Elderly with remaining teeth report less frailty and better quality of life than edentulous elderly: a cross-sectional studyHoeksema, A. R., Spoorenberg, S. L. W., Peters, L. L., Meijer, H. J. A., Raghoebar, G. M., Vissink, A., Wynia, K. & Visser, A., May-2017, In : Oral diseases. 23, 4, p. 526-536 11 p.
Research output: Contribution to journal › Article › Academic › peer-review
ObjectiveTo assess oral status and self-reported oral health in community-living elderly and to determine differences between relevant subgroups of oral status (remaining teeth, edentulous, implant-retained overdentures) and case complexity (robust, frail, complex care needs).
Subjects and methodsIn this cross-sectional descriptive study, 1325 Dutch community-living elderly (75years of age) were asked to complete validated questionnaires on frailty, activities of daily living (ADL), complexity of care needs, and QoL. Data on oral status, self-reported oral health, dental care, general health, and medication use were assessed. Differences between relevant subgroups were determined.
ResultsData of 1026 (77%) elderly (median 80years, IQR 77-84) were analyzed: 39% had remaining teeth, 51% were edentulous, and 10% had implant-supported overdentures. Elderly with complex care needs (n=225, 22%) and frail elderly (n=217, 21%) were more often edentulous and reported more oral problems than robust elderly (n=584, 57%). Elderly persons with remaining teeth were less frail, had better QoL and ADL, and used fewer medicines than edentulous elderly. Elderly with implant-supported overdentures performed better on frailty and QoL than edentulous elderly with conventional dentures.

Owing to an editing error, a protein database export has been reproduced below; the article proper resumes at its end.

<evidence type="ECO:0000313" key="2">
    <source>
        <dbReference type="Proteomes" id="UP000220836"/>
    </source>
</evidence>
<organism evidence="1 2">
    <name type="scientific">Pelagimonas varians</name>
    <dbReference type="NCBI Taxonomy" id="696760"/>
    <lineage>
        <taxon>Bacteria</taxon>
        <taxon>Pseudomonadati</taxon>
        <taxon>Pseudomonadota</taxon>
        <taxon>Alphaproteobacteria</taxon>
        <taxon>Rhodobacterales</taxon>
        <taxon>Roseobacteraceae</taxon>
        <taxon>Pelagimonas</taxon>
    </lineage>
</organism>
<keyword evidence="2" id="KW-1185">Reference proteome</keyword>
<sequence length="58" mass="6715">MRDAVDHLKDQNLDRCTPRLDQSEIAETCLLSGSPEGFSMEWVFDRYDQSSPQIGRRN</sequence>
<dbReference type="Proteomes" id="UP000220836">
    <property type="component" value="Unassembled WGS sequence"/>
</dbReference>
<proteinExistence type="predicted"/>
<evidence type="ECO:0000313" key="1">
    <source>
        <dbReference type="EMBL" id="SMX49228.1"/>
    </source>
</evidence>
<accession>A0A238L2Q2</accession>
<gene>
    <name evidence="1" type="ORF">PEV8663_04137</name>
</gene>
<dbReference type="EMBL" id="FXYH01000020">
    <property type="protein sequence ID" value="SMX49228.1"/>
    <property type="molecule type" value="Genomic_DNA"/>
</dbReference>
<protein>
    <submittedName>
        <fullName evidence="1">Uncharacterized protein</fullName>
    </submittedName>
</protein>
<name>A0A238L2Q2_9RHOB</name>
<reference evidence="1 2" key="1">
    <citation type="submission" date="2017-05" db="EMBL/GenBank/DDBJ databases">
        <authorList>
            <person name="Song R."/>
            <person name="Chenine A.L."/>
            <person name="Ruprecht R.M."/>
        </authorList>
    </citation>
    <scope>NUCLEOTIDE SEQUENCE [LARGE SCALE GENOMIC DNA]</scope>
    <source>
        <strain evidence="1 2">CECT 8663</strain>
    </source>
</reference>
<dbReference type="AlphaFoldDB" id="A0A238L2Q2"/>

ConclusionCommunity-living elderly commonly suffer from oral health problems, in particular elderly with complex care needs. QoL, ADL, and general health are higher among community-living elderly with remaining teeth and implant-supported overdentures than in edentulous elderly.
|Number of pages||11|
|Publication status||Published - May-2017|
- geriatric conditions, dental diseases, public health, periodontium, ORAL-HEALTH, PERIODONTAL-DISEASE, ALZHEIMERS-DISEASE, RISK-FACTOR, CARE, INFECTION, PEOPLE, ADULTS, METAANALYSIS